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Genesis 25:19

    Genesis 25:19 Translations

    King James Version (KJV)

    And these are the generations of Isaac, Abraham's son: Abraham begat Isaac:

    American King James Version (AKJV)

    And these are the generations of Isaac, Abraham's son: Abraham begat Isaac:

    American Standard Version (ASV)

    And these are the generations of Isaac, Abraham's son. Abraham begat Isaac.

    Basic English Translation (BBE)

    Now these are the generations of Abraham's son Isaac:

    Webster's Revision

    And these are the generations of Isaac, Abraham's son. Abraham begat Isaac.

    World English Bible

    This is the history of the generations of Isaac, Abraham's son. Abraham became the father of Isaac.

    English Revised Version (ERV)

    And these are the generations of Isaac, Abraham's son: Abraham begat Isaac:

    Definitions for Genesis 25:19

    Begat - To bear; to bring forth.

    Clarke's Commentary on Genesis 25:19

    These are the generations of Isaac - This is the history of Isaac and his family. Here the sixth section of the law begins, called תולדת יעחק toledoth yitschak; as the fifth, called חיי שרה chaiye Sarah, which begins with Genesis 23, ends at the preceding verse.

    Barnes' Notes on Genesis 25:19

    - LIII. Birth of Esau and Jacob

    20. פדן padān, Paddan, "plowed field;" related: "cut, plow."

    25. עשׂי ‛êśâv, 'Esaw, "hairy, or made."

    26. יעקב ya‛ăqôb, Ja'aqob, "he shall take the heel."

    27. תם tām, "perfect, peaceful, plain." The epithet refers to disposition, and contrasts the comparatively civilized character of Jacob with the rude temper of Esau.

    30. אדים 'ědôm, Edom, "red."

    The ninth document here begins with the usual phrase, and continues to the end of the thirty-fifth chapter. It contains the history of the second of the three patriarchs, or rather, indeed, as the opening phrase intimates, of the generations of Isaac; that is, of his son Jacob. Isaac himself makes little figure in the sacred history. Born when his mother was ninety, and his father a hundred years of age, he is of a sedate, contemplative, and yielding disposition. Consenting to be laid on the altar as a sacrifice to God, he had the stamp of submission early and deeply impressed on his soul. His life corresponds with these antecedents. Hence, in the spiritual aspect of his character he was the man of patience, of acquiescence, of susceptibility, of obedience. His qualities were those of the son, as Abraham's were those of the father. He carried out, but did not initiate; he followed, but did not lead; he continued, but did not commence. Accordingly, the docile and patient side of the saintly character is now to be presented to our view.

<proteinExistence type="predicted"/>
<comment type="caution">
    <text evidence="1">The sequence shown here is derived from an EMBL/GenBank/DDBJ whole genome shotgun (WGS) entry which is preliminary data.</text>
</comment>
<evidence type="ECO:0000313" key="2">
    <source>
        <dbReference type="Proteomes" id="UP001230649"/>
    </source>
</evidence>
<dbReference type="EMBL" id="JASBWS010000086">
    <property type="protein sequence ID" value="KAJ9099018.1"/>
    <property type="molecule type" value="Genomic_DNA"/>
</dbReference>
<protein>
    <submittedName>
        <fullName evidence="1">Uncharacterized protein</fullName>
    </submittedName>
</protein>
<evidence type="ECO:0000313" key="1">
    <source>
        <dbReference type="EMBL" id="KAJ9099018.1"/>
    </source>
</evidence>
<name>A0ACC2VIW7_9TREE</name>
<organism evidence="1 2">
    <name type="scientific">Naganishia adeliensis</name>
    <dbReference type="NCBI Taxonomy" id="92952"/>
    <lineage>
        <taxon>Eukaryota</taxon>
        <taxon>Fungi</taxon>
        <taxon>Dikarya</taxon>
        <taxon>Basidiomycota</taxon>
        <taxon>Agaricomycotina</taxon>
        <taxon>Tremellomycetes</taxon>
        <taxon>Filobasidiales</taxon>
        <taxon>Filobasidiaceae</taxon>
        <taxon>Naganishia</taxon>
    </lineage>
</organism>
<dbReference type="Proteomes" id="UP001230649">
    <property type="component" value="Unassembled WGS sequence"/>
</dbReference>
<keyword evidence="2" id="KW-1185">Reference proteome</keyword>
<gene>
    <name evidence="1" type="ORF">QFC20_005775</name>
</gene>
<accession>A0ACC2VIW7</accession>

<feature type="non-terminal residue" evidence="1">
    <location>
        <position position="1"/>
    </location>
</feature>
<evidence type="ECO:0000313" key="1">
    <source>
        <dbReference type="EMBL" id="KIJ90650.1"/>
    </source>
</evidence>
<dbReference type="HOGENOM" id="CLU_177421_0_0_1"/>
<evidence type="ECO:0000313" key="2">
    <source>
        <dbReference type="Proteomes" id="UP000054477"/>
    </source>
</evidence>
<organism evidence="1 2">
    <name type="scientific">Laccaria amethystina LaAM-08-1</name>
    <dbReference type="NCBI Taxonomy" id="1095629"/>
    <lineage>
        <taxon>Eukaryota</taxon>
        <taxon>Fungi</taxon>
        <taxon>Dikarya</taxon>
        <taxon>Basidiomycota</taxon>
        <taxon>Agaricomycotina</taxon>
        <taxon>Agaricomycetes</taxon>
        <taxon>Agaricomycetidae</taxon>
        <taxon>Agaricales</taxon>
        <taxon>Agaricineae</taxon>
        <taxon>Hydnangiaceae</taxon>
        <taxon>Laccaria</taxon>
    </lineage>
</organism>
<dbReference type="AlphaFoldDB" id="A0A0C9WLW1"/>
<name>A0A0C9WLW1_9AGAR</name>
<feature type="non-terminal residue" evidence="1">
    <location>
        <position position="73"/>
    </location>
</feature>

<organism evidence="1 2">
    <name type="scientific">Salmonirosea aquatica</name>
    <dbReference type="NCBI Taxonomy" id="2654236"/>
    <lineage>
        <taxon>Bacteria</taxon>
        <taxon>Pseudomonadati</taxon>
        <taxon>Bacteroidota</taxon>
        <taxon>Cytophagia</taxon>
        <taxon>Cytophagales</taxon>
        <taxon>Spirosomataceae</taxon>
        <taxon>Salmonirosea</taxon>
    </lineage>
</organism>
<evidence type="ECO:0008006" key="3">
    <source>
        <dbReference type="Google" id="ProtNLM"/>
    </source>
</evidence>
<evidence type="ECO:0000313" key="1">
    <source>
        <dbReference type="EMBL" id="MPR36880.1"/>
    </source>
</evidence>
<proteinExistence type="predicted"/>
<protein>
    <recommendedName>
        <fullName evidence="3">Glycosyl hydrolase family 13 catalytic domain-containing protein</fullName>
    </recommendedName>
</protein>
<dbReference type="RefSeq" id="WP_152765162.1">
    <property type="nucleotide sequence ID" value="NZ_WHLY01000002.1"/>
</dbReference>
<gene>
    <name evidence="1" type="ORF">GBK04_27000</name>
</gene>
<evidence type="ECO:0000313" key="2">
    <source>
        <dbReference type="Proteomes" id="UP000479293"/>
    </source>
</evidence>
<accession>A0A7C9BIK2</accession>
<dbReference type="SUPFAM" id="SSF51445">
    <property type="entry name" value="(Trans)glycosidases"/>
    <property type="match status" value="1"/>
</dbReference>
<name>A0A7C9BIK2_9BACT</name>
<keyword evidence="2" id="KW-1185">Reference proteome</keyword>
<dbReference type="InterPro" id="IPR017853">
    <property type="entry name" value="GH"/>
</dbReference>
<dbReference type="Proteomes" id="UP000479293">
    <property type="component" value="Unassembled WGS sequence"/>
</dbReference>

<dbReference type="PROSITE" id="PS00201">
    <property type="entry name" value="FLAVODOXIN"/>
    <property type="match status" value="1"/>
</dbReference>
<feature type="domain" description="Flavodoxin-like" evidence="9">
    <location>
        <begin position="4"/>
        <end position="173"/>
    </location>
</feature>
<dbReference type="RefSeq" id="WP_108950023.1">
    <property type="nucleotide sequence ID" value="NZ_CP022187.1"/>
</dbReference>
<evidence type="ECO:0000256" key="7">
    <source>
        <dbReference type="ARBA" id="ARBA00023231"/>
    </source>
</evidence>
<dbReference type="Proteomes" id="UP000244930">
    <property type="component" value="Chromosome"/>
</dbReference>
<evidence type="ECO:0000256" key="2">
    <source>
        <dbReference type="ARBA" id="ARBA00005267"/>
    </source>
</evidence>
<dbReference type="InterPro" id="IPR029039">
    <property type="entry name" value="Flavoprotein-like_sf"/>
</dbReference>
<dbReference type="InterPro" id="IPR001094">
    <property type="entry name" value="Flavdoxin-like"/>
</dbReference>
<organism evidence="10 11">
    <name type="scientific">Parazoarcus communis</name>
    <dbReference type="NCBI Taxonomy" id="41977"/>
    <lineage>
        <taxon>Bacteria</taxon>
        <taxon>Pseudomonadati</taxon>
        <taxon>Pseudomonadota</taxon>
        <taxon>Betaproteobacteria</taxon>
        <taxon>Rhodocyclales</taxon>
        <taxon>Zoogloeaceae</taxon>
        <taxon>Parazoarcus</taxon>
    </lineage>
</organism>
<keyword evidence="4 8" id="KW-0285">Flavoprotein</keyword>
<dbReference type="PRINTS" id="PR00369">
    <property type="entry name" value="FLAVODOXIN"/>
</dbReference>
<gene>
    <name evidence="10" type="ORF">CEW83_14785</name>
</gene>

Genesis 25:19-26

    The birth of Esau and Jacob. "The son of forty years." Hence, we learn that Isaac was married the third year after his mother's death, when Abraham was in his hundred and fortieth year. "Bethuel the Aramaean." As Bethuel was a descendant of Arpakshad, not of Aram, he is here designated, not by his descent, but by his adopted country Aram. By descent he was a Kasdi or Kaldee. Sarah was barren for at least thirty years; Rebekah for nineteen years. This drew forth the prayer of Isaac in regard to his wife. The heir of promise was to be a child of prayer, and accordingly when the prayer ascended the fruit of the womb was given. Rebekah had unwonted sensations connected with her pregnancy. She said to herself, "If it be so," if I have conceived seed, "why am I thus," why this strange struggle within me? In the artlessness of her faith she goes to the Lord for an explanation. We are not informed in what way she consulted God, or how he replied. The expression, "she went to inquire of the Lord," implies that there was some place of worship and communion with God by prayer. We are not to suppose that she went to Abraham, or any other prophet, if such were then at hand, when we have no intimation of this in the text. Her communication with the Lord seems to have been direct. This passage conveys to us the intimation that there was now a fixed mode and perhaps place of inquiring at the Lord. The Lord answers the mother of the promised seed. Two children are in her womb, the parents of two nations, differing in their dispositions and destinies. The one is to be stronger than the other. The order of nature is to be reversed in them; for the older will serve the younger. Their struggles in the womb are a prelude to their future history.